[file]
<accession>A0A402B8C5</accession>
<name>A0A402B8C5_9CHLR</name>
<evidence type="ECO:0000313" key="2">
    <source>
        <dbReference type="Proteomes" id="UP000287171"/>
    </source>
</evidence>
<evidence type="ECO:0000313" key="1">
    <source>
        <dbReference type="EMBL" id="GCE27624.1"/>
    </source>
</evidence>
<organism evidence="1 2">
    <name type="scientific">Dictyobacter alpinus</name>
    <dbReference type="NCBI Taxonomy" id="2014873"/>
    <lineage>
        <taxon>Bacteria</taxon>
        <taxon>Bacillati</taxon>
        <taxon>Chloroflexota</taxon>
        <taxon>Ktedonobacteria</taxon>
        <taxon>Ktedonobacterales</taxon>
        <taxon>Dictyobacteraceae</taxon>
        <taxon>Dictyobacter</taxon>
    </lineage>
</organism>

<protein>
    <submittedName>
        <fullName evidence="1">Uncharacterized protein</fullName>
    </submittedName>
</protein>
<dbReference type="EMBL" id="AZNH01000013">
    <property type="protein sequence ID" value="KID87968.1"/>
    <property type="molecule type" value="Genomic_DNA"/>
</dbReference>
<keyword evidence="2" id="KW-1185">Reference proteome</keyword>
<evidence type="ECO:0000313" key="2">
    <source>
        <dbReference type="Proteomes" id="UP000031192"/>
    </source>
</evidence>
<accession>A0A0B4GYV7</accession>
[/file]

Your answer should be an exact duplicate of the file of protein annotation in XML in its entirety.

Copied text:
<accession>A0A402B8C5</accession>
<name>A0A402B8C5_9CHLR</name>
<evidence type="ECO:0000313" key="2">
    <source>
        <dbReference type="Proteomes" id="UP000287171"/>
    </source>
</evidence>
<evidence type="ECO:0000313" key="1">
    <source>
        <dbReference type="EMBL" id="GCE27624.1"/>
    </source>
</evidence>
<organism evidence="1 2">
    <name type="scientific">Dictyobacter alpinus</name>
    <dbReference type="NCBI Taxonomy" id="2014873"/>
    <lineage>
        <taxon>Bacteria</taxon>
        <taxon>Bacillati</taxon>
        <taxon>Chloroflexota</taxon>
        <taxon>Ktedonobacteria</taxon>
        <taxon>Ktedonobacterales</taxon>
        <taxon>Dictyobacteraceae</taxon>
        <taxon>Dictyobacter</taxon>
    </lineage>
</organism>

<protein>
    <submittedName>
        <fullName evidence="1">Uncharacterized protein</fullName>
    </submittedName>
</protein>
<dbReference type="EMBL" id="AZNH01000013">
    <property type="protein sequence ID" value="KID87968.1"/>
    <property type="molecule type" value="Genomic_DNA"/>
</dbReference>
<keyword evidence="2" id="KW-1185">Reference proteome</keyword>
<evidence type="ECO:0000313" key="2">
    <source>
        <dbReference type="Proteomes" id="UP000031192"/>
    </source>
</evidence>
<accession>A0A0B4GYV7</accession>